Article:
England to feed off the anguish of near-misses

England forwards chief Graham Rowntree last night said he is sick and tired of hearing coaches lament their side is “learning”.

Obviously, it is something which Red Rose chief Stuart Lancaster has alluded to himself with regards the development of a young side which is still finding its feet in the international arena.

However, as England today look to end a 10-match winless sequence against South Africa, Rowntree concedes the mantra is fact-based and mistakes will still be made.

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That aside, the ex-Leicester 
Tigers prop is adamant this England team can still respond to last week’s disappointing 20-14 loss against Australia and breathe new life into their autumn international series.

“I bloody hate hearing these coaches on the back of a defeat saying ‘we’re learning’ but the fact is we are still a very young group,” Rowntree said.

“What really pleases me is that at the end of every game, we’re in it, we’re forcing the pace.

“We haven’t beaten this nation for a while. We’ve got them again, at Twickenham on Saturday, on the back of a really frustrating defeat.

“There’s a lot of energy there for us to thrive upon.”

While the odds are stacked against England – who have made six changes to their starting line-up – Rowntree knows all about triumphing against the might of South Africa in the face of adversity.

He was a player on the famous British Lions tour to the Rainbow Nation in 1997, savouring a series victory in the midst of intense pressure.

He has urged for a similar show of passion and defiance this afternoon in order to bring the Springboks to their knees once more.

Their last victory against them was in the autumn of 2006 but they go into this encounter driven on by two near-misses.

Rowntree felt England should have beaten Australia last week and they might also have defeated the Springboks in the third Test of the summer tour, which ended in a 14-14 draw in Port Elizabeth.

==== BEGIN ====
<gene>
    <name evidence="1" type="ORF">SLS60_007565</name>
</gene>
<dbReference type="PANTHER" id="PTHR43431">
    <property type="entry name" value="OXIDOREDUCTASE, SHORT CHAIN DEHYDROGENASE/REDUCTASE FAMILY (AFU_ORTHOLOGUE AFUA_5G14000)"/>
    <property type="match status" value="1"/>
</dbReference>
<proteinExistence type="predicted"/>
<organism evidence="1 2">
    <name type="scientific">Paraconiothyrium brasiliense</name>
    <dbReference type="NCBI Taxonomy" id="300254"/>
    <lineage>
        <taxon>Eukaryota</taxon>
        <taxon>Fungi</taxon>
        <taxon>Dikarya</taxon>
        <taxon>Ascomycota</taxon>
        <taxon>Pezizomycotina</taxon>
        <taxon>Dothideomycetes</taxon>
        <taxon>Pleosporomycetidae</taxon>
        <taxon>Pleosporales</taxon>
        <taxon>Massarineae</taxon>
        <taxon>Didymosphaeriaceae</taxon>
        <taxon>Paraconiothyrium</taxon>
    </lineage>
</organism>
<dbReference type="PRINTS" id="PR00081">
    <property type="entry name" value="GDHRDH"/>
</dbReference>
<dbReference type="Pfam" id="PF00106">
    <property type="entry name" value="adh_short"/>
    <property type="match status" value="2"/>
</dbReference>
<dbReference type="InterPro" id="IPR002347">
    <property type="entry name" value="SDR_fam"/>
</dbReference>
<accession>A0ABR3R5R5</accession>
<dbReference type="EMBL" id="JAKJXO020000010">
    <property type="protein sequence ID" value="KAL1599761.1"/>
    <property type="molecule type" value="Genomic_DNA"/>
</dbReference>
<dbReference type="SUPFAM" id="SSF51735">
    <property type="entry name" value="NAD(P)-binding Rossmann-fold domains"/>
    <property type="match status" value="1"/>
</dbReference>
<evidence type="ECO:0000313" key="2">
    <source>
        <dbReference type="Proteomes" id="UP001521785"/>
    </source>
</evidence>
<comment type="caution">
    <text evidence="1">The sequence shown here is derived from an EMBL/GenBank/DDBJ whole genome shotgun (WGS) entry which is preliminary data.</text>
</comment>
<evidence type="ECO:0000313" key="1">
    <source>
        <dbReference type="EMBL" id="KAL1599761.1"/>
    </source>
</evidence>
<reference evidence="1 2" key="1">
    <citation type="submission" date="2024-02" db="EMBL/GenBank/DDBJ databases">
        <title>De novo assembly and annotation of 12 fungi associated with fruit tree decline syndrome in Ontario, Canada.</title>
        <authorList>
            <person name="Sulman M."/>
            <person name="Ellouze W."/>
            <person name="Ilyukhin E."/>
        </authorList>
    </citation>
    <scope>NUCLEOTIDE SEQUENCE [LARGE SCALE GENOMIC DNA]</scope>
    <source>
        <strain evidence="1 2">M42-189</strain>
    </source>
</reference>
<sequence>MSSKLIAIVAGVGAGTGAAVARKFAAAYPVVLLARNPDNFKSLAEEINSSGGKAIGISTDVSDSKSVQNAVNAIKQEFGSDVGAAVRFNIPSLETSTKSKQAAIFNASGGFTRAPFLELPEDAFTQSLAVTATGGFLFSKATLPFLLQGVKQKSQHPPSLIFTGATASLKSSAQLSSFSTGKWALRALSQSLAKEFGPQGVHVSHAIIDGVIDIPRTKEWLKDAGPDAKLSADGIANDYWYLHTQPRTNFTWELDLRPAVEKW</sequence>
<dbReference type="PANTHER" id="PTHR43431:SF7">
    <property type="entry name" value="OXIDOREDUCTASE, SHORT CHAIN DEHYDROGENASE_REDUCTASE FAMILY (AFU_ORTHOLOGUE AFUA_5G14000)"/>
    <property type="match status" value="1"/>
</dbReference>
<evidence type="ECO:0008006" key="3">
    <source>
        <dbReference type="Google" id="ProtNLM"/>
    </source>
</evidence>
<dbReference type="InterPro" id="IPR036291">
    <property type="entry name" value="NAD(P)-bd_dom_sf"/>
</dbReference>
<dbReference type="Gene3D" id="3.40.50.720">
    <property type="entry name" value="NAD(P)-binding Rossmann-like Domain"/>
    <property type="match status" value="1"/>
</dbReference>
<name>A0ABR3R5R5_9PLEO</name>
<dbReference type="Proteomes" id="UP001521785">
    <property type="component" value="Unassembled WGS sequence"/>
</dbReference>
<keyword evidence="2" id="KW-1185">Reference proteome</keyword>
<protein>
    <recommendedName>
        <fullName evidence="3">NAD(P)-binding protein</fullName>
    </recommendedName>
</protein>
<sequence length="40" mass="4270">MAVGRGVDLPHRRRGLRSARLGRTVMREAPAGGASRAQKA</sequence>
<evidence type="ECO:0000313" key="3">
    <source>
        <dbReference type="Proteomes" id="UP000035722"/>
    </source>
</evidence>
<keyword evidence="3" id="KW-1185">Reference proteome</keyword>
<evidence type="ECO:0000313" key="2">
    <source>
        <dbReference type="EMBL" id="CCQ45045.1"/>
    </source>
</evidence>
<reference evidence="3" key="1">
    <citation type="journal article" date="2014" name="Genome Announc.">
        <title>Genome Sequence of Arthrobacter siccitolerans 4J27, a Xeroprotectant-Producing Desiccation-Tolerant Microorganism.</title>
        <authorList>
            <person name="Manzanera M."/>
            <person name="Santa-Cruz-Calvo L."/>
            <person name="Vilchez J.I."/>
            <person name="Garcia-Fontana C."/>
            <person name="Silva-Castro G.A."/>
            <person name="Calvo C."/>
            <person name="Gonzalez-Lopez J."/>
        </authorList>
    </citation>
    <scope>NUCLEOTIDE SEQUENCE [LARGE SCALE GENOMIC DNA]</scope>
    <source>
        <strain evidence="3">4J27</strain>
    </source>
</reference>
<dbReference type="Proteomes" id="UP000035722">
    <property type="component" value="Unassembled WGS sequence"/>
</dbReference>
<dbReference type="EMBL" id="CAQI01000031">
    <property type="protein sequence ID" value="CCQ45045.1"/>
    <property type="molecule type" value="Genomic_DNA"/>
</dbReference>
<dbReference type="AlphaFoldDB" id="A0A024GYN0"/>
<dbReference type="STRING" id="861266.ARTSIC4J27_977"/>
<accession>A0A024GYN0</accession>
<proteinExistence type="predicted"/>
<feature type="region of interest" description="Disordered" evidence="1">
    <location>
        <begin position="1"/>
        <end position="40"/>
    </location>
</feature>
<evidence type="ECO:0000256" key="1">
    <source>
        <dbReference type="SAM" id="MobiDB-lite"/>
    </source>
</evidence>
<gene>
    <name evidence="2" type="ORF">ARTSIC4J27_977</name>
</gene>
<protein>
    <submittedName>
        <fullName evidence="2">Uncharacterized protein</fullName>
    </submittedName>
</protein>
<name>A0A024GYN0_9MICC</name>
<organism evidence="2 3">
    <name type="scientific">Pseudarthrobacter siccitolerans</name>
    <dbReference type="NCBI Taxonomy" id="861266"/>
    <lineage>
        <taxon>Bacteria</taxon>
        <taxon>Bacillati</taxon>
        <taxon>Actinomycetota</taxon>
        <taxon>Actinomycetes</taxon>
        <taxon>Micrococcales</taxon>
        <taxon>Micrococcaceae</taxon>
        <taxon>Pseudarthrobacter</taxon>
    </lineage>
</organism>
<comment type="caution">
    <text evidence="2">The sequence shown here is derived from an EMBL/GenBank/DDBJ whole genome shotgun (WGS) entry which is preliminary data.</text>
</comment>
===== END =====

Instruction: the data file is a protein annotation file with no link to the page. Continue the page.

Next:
“We are still hurting from last week. We lost and we are not happy about it. It was a game we should have won,” he said.

“That last game in Port Elizabeth was also a game we should have won. We had lost two Tests on that tour. In that last hour before the game in Port Elizabeth we decided that wasn’t going to happen again.

“And we have to recreate that atmosphere on Saturday, that pure desire for it not to be a defeat again.

“You bank up defeats and frustrations and we seem to have done that over the last half-dozen games – and that has got to come out in a positive performance.”

England’s win against Fiji on the opening weekend of the autumn internationals was their only victory in five Tests since the end of the RBS Six Nations championship.

Head coach Lancaster said at the outset of the autumn series that the time had come for England to deliver against the might of the southern hemisphere.

He had called it, perhaps a touch prematurely for a young team, “production time”.

England had their chances to win last week and should have taken them, but for long periods they were outplayed by an Australia side that were too smart and too savvy.

The South African challenge will be different and England know what to expect.

The Springbok game is based on ferocious forward power, with Ruan Pienaar and Patrick Lambie pulling the strings behind.

The challenge for England is dealing with it. They failed in the first two Tests of the summer tour, but Port Elizabeth is their reference point.

England ratcheted up the ferocity in that final Test and went toe-to-toe with the Springboks to end a run of nine straight defeats in the fixture.

If they needed any further encouragement it has come from their opponents themselves.

It may only be mind-games on his part, but South Africa hooker Schalk Brits feels Lancaster’s young side will grow into the best England team of all time, even usurping the 2003 World Cup winners.

He knows the game here well having been consistently one of the outstanding players in the Aviva Premiership since his move to Saracens in 2009, helping them to their title success in 2011.

The 31-year-old hooker plays his club rugby alongside the likes of England backs Owen Farrell, Brad Barritt and Chris Ashton – “a unique player” – and he spent three years being coached by England’s current assistant Andy Farrell.

Brits can understand why Farrell senior left Saracens to become part of the national set-up, because he believes the Springboks will face an England team on the path to greatness.

“You can’t make miracles from day one,” Brits said, when asked about England’s defeat to Australia last week.

“They have the right coaches, the right set-up and very good players.

“They have come together as a very young squad but they are building caps and that is what they need.

“This England squad can be the best ever. They can match the 2003 squad.

“I think the 2015 World Cup is realistic. If they stick to their guns and play the way they can play, I can’t see them not becoming a great squad.”